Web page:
Iconic Spirits: An Intoxicating History
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Over the past decade, the cocktail culture has exploded across America. Bars and lounges have become the Broadway theater of mixology, with bartenders resurrecting classic pre-Prohibition cocktails and dazzling customers with their creations. Consumers, in turn, are recreating these cocktails at home, and spending unprecedented amounts on upscale bar gear. With more and more emphasis on quality ingredients, the number of small-batch spirits is increasing all the time, and craft distilling has become popular as an offshoot of the locavore movement. In Iconic Spirits, Mark Spivak, wine and spirits guru and host of the NPR show Uncorked!, explores the history and cultural significance of twelve iconic spirits and reveals how moonshine invented NASCAR; how gin almost toppled the British Empire; how a drink that tastes like castor oil flavored with tree bark became one of the sexiest things on earth; how cognac became the "it" drink of hip-hop culture, and much more. To top it all off, Spivak then offers the most tantalizing cocktail recipes from the era in which each spirit was invented.
a meal, as an agent that supposedly sharpens the appetite, or as a digestif to settle the stomach after eating. Either way, our taste buds are telling us that it’s not a good idea. “Once bitters get established in a population, people keep drinking them,” says Bartoshuk. “The taste of bitters becomes associated in their minds with the effects of alcohol, and they then regard it as pleasant.” This is true as far as it goes; it’s not likely that most of us would be drinking even a beverage as
influenced than spirits by oak aging, and only the better vintages are capable of standing up to a prolonged period of time in barrels. With Cognac, the producer is not starting with a substantially structured wine, but the process of distillation gives the spirit more durability to withstand extended aging, as well as a greater likelihood that it will improve during that process. Even so, we can’t say with any authority that prolonged barrel aging gives us a wine or spirit that is necessarily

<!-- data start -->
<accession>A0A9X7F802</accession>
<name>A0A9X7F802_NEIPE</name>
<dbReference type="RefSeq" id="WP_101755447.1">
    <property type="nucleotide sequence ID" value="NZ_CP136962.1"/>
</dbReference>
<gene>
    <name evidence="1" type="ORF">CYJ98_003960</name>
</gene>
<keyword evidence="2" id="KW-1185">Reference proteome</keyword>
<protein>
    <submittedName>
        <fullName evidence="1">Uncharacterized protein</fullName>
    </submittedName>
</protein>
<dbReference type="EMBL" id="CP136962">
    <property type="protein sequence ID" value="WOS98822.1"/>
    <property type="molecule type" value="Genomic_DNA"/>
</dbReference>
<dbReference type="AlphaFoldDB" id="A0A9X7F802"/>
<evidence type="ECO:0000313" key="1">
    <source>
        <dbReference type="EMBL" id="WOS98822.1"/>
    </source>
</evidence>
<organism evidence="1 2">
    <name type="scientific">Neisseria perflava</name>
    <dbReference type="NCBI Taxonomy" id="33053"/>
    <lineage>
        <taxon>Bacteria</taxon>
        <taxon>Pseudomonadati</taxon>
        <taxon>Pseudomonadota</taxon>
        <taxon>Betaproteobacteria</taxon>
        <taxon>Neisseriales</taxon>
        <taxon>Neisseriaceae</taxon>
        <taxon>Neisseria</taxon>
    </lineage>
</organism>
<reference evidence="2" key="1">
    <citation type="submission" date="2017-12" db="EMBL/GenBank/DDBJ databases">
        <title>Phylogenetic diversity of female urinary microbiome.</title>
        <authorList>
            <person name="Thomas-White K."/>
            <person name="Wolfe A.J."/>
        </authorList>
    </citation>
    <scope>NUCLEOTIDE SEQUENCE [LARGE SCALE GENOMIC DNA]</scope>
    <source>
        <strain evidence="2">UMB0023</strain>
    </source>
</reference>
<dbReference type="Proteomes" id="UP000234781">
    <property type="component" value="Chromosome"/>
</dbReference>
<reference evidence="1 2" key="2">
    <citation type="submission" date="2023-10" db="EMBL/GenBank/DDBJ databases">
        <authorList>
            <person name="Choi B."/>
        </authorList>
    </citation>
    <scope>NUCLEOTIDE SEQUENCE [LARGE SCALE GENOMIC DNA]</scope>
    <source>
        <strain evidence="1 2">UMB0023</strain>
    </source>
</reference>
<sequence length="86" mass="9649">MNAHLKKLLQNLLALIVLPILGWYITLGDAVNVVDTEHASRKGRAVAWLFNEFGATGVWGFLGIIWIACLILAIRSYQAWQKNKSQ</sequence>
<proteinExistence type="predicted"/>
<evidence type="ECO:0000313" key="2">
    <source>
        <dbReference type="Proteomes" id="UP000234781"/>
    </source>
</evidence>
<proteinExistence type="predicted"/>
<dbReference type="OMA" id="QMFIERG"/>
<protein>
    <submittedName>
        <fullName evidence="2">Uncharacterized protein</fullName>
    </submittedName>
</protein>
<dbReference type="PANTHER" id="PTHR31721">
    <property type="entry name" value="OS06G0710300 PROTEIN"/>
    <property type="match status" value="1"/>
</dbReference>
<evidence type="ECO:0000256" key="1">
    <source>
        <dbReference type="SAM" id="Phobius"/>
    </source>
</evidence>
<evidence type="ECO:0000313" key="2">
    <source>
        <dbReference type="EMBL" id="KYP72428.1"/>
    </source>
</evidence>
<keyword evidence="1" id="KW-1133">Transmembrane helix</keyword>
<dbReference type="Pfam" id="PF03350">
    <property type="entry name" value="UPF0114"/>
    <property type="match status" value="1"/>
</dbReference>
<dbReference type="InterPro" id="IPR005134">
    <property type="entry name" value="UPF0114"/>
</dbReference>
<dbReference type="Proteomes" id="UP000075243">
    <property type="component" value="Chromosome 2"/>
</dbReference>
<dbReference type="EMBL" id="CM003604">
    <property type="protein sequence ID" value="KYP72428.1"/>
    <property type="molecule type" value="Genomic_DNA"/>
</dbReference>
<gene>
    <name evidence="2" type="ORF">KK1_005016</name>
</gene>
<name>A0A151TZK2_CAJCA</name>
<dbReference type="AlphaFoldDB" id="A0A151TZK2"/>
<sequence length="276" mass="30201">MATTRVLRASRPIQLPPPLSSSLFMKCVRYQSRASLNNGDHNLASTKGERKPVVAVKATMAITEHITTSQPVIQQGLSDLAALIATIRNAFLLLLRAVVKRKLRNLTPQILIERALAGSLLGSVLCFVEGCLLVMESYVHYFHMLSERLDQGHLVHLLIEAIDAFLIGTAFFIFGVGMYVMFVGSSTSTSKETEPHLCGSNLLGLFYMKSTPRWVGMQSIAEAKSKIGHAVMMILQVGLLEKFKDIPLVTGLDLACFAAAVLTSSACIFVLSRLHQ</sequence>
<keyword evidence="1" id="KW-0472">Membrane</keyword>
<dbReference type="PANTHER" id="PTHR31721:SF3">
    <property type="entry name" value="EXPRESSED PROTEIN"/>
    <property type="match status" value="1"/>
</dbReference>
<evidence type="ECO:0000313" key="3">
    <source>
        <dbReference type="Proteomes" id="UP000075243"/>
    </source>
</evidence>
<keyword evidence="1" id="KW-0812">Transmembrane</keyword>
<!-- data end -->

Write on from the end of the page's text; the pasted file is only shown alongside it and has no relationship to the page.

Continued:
times, it seems that almost everyone who starts a new spirits brand wants to channel Frank’s entrepreneurial drive; Joe Michalek of Midnight Moon has a picture of Frank on his office wall for inspiration. By any standard, Frank’s story represented an astonishing achievement: the creation of an entirely new category of spirits using nothing more than energy, charisma, and chutzpah. But Grey Goose was vodka, after all, a spirit that nearly one-fifth of all Americans over the age of twenty-one
since the launch of Crown Royal in 1939. Hall uses a completely different approach than most other distilleries, particularly Canadian Club and their patented technique of prebarrel blending. “Because I was a winemaker,” he says, “I decided to make varietal whiskey. I wanted to capture the essence of each grain, the spiciness of the rye or the sweetness of the corn. So I distilled each grain separately in pot stills and aged them separately, using different toast levels on each barrel. When
Juice of ½ lemon ½ teaspoon simple syrup 1 maraschino cherry (for garnish) 1 slice of orange (for garnish) Place ingredients in cocktail shaker with ice and shake well; strain into chilled cocktail glass, or pour into rocks glass. Garnish with a maraschino cherry and an orange slice. Manhattan The legend of the Manhattan was that it was invented at New York City’s Manhattan Club in the 1870s at a dinner for politician Samuel Tilden, at the request of Jennie Jerome (otherwise known as